Two new offices are due to open in the next few weeks, first at 94 Borough High Street (London Bridge) on March 3, and then at 3-5 Crouch End Hill (Crouch End) on March 17. Both are offering the usual 0% commission for a limited time to fill their window and annoy the competitors.
According to the owners of Mulberry Cottages... yes. They tell us that 2011saw an increase in European visitors of 10%, and domestic visitors of 12%, with the Germans, Belgians and Dutch the most common Europeans renting their properties.
Sarah Wood, Director of Mulberry Cottages says that “Bookings for 2012 continue to grow strongly with the northern European market share growing by 15% in the first 6 weeks of trading. Early signs show 2012 to be a very buoyant market”.
For that, you get n-n-n-n-ninteeen buildings, plus/including tennis courts, a swimming pool, stables and a village hall... and what one local has described as a community of "thieves, ravers and squatters" (French ones, mind, so they're probably quite stylish). The village is called Courbefy, and it's 30 miles from Limoges. If you want it, a French village for the price of a Fulham flat, bids are being accepted up until Friday. According to this, so far there haven't been any. If you sit tight, maybe they'll chuck it on ebay.
That's the message from SkyscraperNews.com's James Newton, writing in the Telegraph, following local opposition to plans to build a 50 metre "eco-tower" (130 apartments, interesting-lookoing hanging gardens) next to Dalston's Kingsland Station. Locals are concerned about living in its shadow, and argue Dalston's not the right place for this type of building.
It's only been up since 12 years, but Thierry Henri already has plans to tear down his Richard MacCormac-designed Hampstead home and replace it with a giant new four-story property, including 15ft by 40ft of fishtank (four tanks, one on top of each other) rising up the middle. The Daily Mail is among the newspapers obsessed with the tank. They estimate a £12,000 annual bill just for lighting, heating and cleaning the tanks. MacCormac is said to be understandably unimpressed. More here.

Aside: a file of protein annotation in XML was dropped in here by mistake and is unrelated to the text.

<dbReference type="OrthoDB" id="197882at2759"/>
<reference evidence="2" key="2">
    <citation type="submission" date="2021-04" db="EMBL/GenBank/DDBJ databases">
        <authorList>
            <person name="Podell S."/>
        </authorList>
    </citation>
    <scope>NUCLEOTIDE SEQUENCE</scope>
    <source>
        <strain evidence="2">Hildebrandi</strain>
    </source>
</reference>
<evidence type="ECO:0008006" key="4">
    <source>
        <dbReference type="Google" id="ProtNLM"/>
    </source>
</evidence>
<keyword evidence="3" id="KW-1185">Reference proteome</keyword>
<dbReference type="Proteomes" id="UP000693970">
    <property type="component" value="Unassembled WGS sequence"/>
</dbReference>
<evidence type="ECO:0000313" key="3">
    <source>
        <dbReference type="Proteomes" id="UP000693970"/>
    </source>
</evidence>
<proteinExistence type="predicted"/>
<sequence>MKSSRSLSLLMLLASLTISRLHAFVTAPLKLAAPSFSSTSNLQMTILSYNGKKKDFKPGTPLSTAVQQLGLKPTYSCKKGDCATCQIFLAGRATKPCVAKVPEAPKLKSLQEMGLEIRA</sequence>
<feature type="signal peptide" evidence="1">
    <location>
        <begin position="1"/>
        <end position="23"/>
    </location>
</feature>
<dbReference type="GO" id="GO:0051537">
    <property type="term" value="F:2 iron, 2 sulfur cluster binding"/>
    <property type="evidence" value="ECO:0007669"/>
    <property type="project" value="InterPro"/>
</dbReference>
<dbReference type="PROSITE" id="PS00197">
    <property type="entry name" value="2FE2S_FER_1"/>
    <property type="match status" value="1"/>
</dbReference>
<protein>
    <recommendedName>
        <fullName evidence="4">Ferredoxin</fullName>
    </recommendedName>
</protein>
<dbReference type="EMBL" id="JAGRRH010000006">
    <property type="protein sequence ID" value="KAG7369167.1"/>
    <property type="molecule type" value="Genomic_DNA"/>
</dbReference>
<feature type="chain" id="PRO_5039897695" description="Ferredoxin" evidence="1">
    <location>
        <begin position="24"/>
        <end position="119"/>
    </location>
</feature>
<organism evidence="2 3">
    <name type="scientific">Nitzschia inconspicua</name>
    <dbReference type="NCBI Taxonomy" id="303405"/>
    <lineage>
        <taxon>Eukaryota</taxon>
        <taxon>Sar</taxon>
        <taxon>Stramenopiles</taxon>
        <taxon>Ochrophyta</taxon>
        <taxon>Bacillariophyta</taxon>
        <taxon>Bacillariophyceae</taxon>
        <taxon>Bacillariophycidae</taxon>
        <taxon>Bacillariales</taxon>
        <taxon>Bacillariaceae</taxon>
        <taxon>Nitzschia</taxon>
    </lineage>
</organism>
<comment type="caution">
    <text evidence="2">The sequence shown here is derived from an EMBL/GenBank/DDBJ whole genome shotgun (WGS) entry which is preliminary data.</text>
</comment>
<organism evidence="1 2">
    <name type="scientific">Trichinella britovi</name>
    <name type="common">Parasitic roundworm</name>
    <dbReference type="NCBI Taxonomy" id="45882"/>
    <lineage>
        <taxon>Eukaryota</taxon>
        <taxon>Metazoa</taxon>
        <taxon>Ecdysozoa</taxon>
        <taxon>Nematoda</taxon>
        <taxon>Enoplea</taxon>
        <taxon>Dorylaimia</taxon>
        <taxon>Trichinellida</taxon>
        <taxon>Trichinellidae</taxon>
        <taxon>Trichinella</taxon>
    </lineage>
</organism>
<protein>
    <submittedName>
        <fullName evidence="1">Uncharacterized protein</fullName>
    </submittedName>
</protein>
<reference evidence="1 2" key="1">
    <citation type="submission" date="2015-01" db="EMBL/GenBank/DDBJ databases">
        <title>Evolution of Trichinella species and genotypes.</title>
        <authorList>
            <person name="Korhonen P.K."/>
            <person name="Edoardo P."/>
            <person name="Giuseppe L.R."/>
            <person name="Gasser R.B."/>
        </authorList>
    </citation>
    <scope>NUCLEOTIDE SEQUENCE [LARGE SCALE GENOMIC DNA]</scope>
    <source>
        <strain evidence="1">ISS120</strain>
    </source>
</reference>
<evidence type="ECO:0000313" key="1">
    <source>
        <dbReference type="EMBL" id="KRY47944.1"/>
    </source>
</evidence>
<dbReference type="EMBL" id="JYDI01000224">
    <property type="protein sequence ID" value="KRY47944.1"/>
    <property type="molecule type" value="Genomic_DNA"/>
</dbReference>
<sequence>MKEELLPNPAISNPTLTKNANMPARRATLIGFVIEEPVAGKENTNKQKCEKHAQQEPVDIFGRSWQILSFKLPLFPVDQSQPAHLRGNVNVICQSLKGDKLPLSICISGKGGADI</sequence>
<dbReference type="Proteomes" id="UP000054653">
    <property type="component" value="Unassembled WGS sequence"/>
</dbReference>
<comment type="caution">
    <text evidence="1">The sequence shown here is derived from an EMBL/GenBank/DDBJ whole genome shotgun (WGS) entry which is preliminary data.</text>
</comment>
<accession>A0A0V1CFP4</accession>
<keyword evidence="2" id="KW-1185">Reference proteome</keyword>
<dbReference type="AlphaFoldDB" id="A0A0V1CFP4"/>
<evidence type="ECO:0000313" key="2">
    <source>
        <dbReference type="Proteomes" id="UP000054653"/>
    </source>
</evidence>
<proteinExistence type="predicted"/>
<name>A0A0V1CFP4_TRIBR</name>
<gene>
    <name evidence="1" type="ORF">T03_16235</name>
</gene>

According to Rightmove data, average asking prices rose 4.1% on the month... the largest increase in almost ten years. Accompanying comment points out a shortage of property for sale, particularly family homes, as the likely cause, but warns that the bounce is likely to be limited to these factors. In London, asking prices are now a 1% whisker off their all-time high (achieved last October). More here.
After a brief break, rents are rising once again, according to LSL Property Services, up 0.1% in January (the first ever January rent rise since they've been keeping records). In London, the rise was 0.8% (leaving the average rent up 6.3% on the year). There were falls in four regions. More here.
A moving article in the Guardian moves away from the hysteria about immigrants renting wings of Buckingham Palace, paid for by fire fighters' taxes, with this look at how the changes are unsettling the kids.
12,700 new unites were sold in 2011, up from 8,500 in 2010 and fewer than 7,000 in 2009; and construction starts were up 37%. Half the properties are going off-plan, with a disappointing (for Londoners) number of those changing hands abroad, with developers doing deals on the property roadshow circuit.